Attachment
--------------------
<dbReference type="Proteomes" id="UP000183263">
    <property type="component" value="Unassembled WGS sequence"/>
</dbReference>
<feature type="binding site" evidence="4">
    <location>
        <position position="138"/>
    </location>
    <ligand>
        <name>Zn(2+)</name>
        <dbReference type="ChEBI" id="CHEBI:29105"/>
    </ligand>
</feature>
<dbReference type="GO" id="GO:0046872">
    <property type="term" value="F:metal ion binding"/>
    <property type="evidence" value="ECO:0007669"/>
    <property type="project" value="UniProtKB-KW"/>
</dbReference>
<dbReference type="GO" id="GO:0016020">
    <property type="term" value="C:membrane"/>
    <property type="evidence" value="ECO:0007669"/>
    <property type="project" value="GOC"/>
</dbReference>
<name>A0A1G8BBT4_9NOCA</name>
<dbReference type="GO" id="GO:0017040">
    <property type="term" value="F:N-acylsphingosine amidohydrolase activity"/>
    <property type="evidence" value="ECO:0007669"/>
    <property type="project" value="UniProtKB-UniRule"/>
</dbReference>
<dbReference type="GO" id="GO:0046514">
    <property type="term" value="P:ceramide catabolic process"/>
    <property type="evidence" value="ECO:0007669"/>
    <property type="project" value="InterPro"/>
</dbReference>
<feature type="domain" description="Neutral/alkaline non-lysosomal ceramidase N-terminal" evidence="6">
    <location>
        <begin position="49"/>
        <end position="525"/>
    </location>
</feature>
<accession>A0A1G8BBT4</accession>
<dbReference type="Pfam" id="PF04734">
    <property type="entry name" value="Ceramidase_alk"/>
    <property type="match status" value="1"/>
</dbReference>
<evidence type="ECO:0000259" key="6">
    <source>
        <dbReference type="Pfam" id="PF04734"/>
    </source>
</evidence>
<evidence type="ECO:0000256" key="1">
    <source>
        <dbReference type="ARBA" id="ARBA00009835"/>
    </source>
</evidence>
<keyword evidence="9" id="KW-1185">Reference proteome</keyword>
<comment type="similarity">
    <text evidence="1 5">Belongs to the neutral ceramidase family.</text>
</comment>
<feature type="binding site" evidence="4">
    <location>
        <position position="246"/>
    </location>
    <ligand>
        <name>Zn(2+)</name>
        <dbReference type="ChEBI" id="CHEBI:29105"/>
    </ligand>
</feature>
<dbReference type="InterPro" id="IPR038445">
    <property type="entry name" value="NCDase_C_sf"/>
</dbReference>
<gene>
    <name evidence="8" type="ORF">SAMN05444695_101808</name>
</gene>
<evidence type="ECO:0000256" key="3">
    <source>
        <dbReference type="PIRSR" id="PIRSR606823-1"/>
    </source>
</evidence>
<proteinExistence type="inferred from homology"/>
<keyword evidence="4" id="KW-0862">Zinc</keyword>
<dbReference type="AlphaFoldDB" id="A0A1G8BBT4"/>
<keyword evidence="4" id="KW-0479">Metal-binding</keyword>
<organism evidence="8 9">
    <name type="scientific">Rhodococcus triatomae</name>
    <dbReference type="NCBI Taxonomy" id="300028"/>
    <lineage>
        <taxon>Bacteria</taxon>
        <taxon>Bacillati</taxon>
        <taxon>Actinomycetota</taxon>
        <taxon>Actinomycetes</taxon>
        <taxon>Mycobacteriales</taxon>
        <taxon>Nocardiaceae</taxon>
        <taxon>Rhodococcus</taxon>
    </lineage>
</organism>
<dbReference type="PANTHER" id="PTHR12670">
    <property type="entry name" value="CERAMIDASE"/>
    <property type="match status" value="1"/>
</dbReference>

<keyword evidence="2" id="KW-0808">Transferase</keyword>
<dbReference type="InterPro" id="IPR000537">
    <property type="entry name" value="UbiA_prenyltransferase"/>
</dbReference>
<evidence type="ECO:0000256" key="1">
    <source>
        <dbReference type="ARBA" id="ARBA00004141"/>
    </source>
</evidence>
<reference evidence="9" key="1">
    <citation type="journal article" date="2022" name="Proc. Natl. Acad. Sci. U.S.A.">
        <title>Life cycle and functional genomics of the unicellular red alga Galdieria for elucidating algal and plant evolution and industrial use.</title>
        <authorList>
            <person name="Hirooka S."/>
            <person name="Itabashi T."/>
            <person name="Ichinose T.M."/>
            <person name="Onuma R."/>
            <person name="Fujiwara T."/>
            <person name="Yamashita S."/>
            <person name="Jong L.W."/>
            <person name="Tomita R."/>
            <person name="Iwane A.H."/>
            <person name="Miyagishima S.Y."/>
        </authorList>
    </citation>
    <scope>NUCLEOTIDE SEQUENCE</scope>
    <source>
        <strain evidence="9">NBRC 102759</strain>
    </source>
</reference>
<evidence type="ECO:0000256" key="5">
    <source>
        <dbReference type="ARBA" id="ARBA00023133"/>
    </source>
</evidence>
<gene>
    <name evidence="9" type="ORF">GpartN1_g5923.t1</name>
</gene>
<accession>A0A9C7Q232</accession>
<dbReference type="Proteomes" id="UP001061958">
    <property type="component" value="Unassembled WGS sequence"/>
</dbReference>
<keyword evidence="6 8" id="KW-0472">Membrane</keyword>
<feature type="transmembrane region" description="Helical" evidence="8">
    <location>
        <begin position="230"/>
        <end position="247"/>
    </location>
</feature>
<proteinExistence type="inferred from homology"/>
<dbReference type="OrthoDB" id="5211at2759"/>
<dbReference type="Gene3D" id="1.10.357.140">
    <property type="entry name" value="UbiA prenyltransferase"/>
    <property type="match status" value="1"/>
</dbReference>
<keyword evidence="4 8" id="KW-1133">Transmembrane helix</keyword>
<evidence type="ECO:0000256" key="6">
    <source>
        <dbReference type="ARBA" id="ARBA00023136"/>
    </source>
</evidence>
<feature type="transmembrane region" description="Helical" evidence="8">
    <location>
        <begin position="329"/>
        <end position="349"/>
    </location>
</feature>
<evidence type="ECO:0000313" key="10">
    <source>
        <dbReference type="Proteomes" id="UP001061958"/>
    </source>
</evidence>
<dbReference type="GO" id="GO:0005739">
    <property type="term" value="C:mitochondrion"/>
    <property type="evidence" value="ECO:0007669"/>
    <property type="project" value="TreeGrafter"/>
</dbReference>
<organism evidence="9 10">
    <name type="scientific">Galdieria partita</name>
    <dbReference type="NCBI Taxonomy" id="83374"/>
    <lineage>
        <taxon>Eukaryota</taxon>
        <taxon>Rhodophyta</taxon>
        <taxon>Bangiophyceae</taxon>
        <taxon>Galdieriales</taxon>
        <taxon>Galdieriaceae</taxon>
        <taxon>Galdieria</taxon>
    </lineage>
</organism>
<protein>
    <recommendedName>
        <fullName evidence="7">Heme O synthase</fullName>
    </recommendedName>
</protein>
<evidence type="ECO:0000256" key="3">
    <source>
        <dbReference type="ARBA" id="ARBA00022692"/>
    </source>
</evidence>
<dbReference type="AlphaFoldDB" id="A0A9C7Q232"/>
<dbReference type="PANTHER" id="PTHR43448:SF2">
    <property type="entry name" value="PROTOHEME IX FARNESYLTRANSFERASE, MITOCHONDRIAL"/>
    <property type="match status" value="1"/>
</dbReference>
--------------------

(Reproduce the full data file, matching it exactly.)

<dbReference type="Proteomes" id="UP000183263">
    <property type="component" value="Unassembled WGS sequence"/>
</dbReference>
<feature type="binding site" evidence="4">
    <location>
        <position position="138"/>
    </location>
    <ligand>
        <name>Zn(2+)</name>
        <dbReference type="ChEBI" id="CHEBI:29105"/>
    </ligand>
</feature>
<dbReference type="GO" id="GO:0046872">
    <property type="term" value="F:metal ion binding"/>
    <property type="evidence" value="ECO:0007669"/>
    <property type="project" value="UniProtKB-KW"/>
</dbReference>
<dbReference type="GO" id="GO:0016020">
    <property type="term" value="C:membrane"/>
    <property type="evidence" value="ECO:0007669"/>
    <property type="project" value="GOC"/>
</dbReference>
<name>A0A1G8BBT4_9NOCA</name>
<dbReference type="GO" id="GO:0017040">
    <property type="term" value="F:N-acylsphingosine amidohydrolase activity"/>
    <property type="evidence" value="ECO:0007669"/>
    <property type="project" value="UniProtKB-UniRule"/>
</dbReference>
<dbReference type="GO" id="GO:0046514">
    <property type="term" value="P:ceramide catabolic process"/>
    <property type="evidence" value="ECO:0007669"/>
    <property type="project" value="InterPro"/>
</dbReference>
<feature type="domain" description="Neutral/alkaline non-lysosomal ceramidase N-terminal" evidence="6">
    <location>
        <begin position="49"/>
        <end position="525"/>
    </location>
</feature>
<accession>A0A1G8BBT4</accession>
<dbReference type="Pfam" id="PF04734">
    <property type="entry name" value="Ceramidase_alk"/>
    <property type="match status" value="1"/>
</dbReference>
<evidence type="ECO:0000259" key="6">
    <source>
        <dbReference type="Pfam" id="PF04734"/>
    </source>
</evidence>
<evidence type="ECO:0000256" key="1">
    <source>
        <dbReference type="ARBA" id="ARBA00009835"/>
    </source>
</evidence>
<keyword evidence="9" id="KW-1185">Reference proteome</keyword>
<comment type="similarity">
    <text evidence="1 5">Belongs to the neutral ceramidase family.</text>
</comment>
<feature type="binding site" evidence="4">
    <location>
        <position position="246"/>
    </location>
    <ligand>
        <name>Zn(2+)</name>
        <dbReference type="ChEBI" id="CHEBI:29105"/>
    </ligand>
</feature>
<dbReference type="InterPro" id="IPR038445">
    <property type="entry name" value="NCDase_C_sf"/>
</dbReference>
<gene>
    <name evidence="8" type="ORF">SAMN05444695_101808</name>
</gene>
<evidence type="ECO:0000256" key="3">
    <source>
        <dbReference type="PIRSR" id="PIRSR606823-1"/>
    </source>
</evidence>
<proteinExistence type="inferred from homology"/>
<keyword evidence="4" id="KW-0862">Zinc</keyword>
<dbReference type="AlphaFoldDB" id="A0A1G8BBT4"/>
<keyword evidence="4" id="KW-0479">Metal-binding</keyword>
<organism evidence="8 9">
    <name type="scientific">Rhodococcus triatomae</name>
    <dbReference type="NCBI Taxonomy" id="300028"/>
    <lineage>
        <taxon>Bacteria</taxon>
        <taxon>Bacillati</taxon>
        <taxon>Actinomycetota</taxon>
        <taxon>Actinomycetes</taxon>
        <taxon>Mycobacteriales</taxon>
        <taxon>Nocardiaceae</taxon>
        <taxon>Rhodococcus</taxon>
    </lineage>
</organism>
<dbReference type="PANTHER" id="PTHR12670">
    <property type="entry name" value="CERAMIDASE"/>
    <property type="match status" value="1"/>
</dbReference>

<keyword evidence="2" id="KW-0808">Transferase</keyword>
<dbReference type="InterPro" id="IPR000537">
    <property type="entry name" value="UbiA_prenyltransferase"/>
</dbReference>
<evidence type="ECO:0000256" key="1">
    <source>
        <dbReference type="ARBA" id="ARBA00004141"/>
    </source>
</evidence>
<reference evidence="9" key="1">
    <citation type="journal article" date="2022" name="Proc. Natl. Acad. Sci. U.S.A.">
        <title>Life cycle and functional genomics of the unicellular red alga Galdieria for elucidating algal and plant evolution and industrial use.</title>
        <authorList>
            <person name="Hirooka S."/>
            <person name="Itabashi T."/>
            <person name="Ichinose T.M."/>
            <person name="Onuma R."/>
            <person name="Fujiwara T."/>
            <person name="Yamashita S."/>
            <person name="Jong L.W."/>
            <person name="Tomita R."/>
            <person name="Iwane A.H."/>
            <person name="Miyagishima S.Y."/>
        </authorList>
    </citation>
    <scope>NUCLEOTIDE SEQUENCE</scope>
    <source>
        <strain evidence="9">NBRC 102759</strain>
    </source>
</reference>
<evidence type="ECO:0000256" key="5">
    <source>
        <dbReference type="ARBA" id="ARBA00023133"/>
    </source>
</evidence>
<gene>
    <name evidence="9" type="ORF">GpartN1_g5923.t1</name>
</gene>
<accession>A0A9C7Q232</accession>
<dbReference type="Proteomes" id="UP001061958">
    <property type="component" value="Unassembled WGS sequence"/>
</dbReference>
<keyword evidence="6 8" id="KW-0472">Membrane</keyword>
<feature type="transmembrane region" description="Helical" evidence="8">
    <location>
        <begin position="230"/>
        <end position="247"/>
    </location>
</feature>
<proteinExistence type="inferred from homology"/>
<dbReference type="OrthoDB" id="5211at2759"/>
<dbReference type="Gene3D" id="1.10.357.140">
    <property type="entry name" value="UbiA prenyltransferase"/>
    <property type="match status" value="1"/>
</dbReference>
<keyword evidence="4 8" id="KW-1133">Transmembrane helix</keyword>
<evidence type="ECO:0000256" key="6">
    <source>
        <dbReference type="ARBA" id="ARBA00023136"/>
    </source>
</evidence>
<feature type="transmembrane region" description="Helical" evidence="8">
    <location>
        <begin position="329"/>
        <end position="349"/>
    </location>
</feature>
<evidence type="ECO:0000313" key="10">
    <source>
        <dbReference type="Proteomes" id="UP001061958"/>
    </source>
</evidence>
<dbReference type="GO" id="GO:0005739">
    <property type="term" value="C:mitochondrion"/>
    <property type="evidence" value="ECO:0007669"/>
    <property type="project" value="TreeGrafter"/>
</dbReference>
<organism evidence="9 10">
    <name type="scientific">Galdieria partita</name>
    <dbReference type="NCBI Taxonomy" id="83374"/>
    <lineage>
        <taxon>Eukaryota</taxon>
        <taxon>Rhodophyta</taxon>
        <taxon>Bangiophyceae</taxon>
        <taxon>Galdieriales</taxon>
        <taxon>Galdieriaceae</taxon>
        <taxon>Galdieria</taxon>
    </lineage>
</organism>
<protein>
    <recommendedName>
        <fullName evidence="7">Heme O synthase</fullName>
    </recommendedName>
</protein>
<evidence type="ECO:0000256" key="3">
    <source>
        <dbReference type="ARBA" id="ARBA00022692"/>
    </source>
</evidence>
<dbReference type="AlphaFoldDB" id="A0A9C7Q232"/>
<dbReference type="PANTHER" id="PTHR43448:SF2">
    <property type="entry name" value="PROTOHEME IX FARNESYLTRANSFERASE, MITOCHONDRIAL"/>
    <property type="match status" value="1"/>
</dbReference>